The cremation timeline can vary from state to state, and even between funeral homes down the road from each other.
Still, you want to know: How long will the cremation take? When can you pick up the cremated remains? What will you do with the cremated remains once you have them back?
Death can be a confusing time. You have so many decisions to make, and you are working on a timeline.
Read on to find out the answer to these questions and more.
The cremation timeline will depend upon the state laws.
1. Day of death (Day 1)
The time of day has an effect on how much can happen that day. But it will be a rough, busy day.
2. The funeral home picks up the body (Days 1-3)
For a home death, this can be from 30 minutes to an hour, or once the body has been released.
If the death happened in a hospital or other medical center, the funeral home will come when the doctor releases the body. That could be an hour or a few days. Now with COVID-19, sometimes the hospital will hold a body longer than usual.
3. The family makes funeral arrangements (Days 1-7)
Most families take at least a full day to plan the funeral, if the death was expected. Other times it can take up to a week to schedule and arrange. See here for more info on when to schedule the funeral.
4. The funeral (around Day 7)
Funerals are held every day of the week. The most popular day is Saturday, as most attendees won’t be scheduled to work on that day.
5. Cremation (varies; Days 1-9)
Most often the cremation takes place immediately following funeral service, up to a few days afterwards.
However, some families choose to have the cremation take place before the funeral. One common way is with direct cremation, a budget-friendly option where the body is taken ‘directly’ to the crematorium after death, rather than to a funeral home for a casket, viewing, and funeral.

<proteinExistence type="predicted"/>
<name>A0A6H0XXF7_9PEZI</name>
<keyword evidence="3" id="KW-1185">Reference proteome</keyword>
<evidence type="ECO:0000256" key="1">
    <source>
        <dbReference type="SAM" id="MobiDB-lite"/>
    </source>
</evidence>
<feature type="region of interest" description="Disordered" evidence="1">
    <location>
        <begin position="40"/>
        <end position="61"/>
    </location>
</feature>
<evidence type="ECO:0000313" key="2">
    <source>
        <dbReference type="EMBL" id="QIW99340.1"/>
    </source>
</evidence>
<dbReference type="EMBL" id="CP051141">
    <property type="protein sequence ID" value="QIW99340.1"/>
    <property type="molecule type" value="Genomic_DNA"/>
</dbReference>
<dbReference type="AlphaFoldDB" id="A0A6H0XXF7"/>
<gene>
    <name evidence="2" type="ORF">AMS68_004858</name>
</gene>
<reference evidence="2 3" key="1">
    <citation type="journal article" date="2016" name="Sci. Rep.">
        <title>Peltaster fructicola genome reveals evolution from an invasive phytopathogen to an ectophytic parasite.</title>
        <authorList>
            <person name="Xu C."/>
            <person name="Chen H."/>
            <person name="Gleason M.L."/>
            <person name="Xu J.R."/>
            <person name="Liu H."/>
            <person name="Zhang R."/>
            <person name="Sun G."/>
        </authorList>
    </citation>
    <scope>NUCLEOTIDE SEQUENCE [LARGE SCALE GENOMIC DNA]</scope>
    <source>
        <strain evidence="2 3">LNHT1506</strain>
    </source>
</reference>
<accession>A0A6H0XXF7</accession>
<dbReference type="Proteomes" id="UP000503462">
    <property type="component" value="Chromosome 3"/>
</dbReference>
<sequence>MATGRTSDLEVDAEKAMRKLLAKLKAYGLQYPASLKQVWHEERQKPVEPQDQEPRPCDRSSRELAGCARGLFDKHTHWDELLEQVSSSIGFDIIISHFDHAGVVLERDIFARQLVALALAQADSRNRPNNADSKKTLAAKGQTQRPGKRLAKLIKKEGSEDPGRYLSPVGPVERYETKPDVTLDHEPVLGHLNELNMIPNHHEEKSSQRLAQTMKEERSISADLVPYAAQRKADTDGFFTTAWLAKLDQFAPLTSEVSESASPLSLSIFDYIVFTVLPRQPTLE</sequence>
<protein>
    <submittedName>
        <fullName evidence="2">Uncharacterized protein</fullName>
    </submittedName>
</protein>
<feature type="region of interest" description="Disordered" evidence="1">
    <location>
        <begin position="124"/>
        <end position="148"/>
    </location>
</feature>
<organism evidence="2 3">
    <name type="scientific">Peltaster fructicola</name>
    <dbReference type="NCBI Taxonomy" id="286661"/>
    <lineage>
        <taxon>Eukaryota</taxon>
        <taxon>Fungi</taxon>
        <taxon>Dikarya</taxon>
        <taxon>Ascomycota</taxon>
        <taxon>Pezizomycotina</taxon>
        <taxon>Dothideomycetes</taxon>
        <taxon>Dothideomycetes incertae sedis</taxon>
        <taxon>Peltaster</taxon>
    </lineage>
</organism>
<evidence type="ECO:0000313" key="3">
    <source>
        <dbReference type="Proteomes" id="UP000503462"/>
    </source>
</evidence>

Or the family knows that they would like the funeral to take place in two weeks, three weeks, or longer, so they opt for cremation to happen within a few days. At that point, the time that cremation occurs will depend on the family’s decision-making process and also the crematorium’s schedule.
But on the day of cremation, here is the timeline you can expect:
5.a – Cremation begins (2-3 hours)
When the cremation chamber is turned on, it will remain on for about 2-3 hours while the body is incinerated.
5.b – Cooling (1-2 hours)
With temperatures of up to 2,000 degrees Fahrenheit, you can imagine that it will take some time to cool.
5.c – Processing the remains (1-2 hours)
You can read more about the cremation process, but suffice it to say the remains need to be processed once they come out of the cremation chamber.
The actual processing time is around 1-2 hours, but the crematorium operators usually do this in between other tasks so it will take some time before the remains are ready for pickup.
6. Remains ready for family (Days 8-20)
Again, this timeline can shift depending on when the cremation is done in relation to the funeral. Assuming the funeral is on Day 7, the remains will be ready for pickup by the family sometime between Days 8 and 20. This will vary depending on how busy the funeral home and/or crematorium is. They will contact you.
If you purchased an urn from the funeral home, they will have the remains ready for you in the urn of your choice. If you purchased an urn elsewhere (for instance, our retail shop at Urns Northwest), you can have the urn shipped directly to the funeral home, drop it off sometime, or bring it with you when you pick up the remains. The funeral home staff will transfer the remains for you upon request.
All Your “How Long…” Questions Answered
Here’s everything you might have wondered about the cremation timeline, from time of death to receiving the remains back.
How long after death does the funeral home pick up the body?
The time it takes the funeral home to pick up the body depends upon a few factors.
- Pronouncement of Death – A doctor or a hospice nurse must pronounce the body dead.
- Paperwork – The body will be released, and the family can call the funeral home. Once the body is released, you will be able to call the funeral home to take your loved one into their care.
- The Funeral Home – The funeral director or staff will usually be to the place of death within an hour.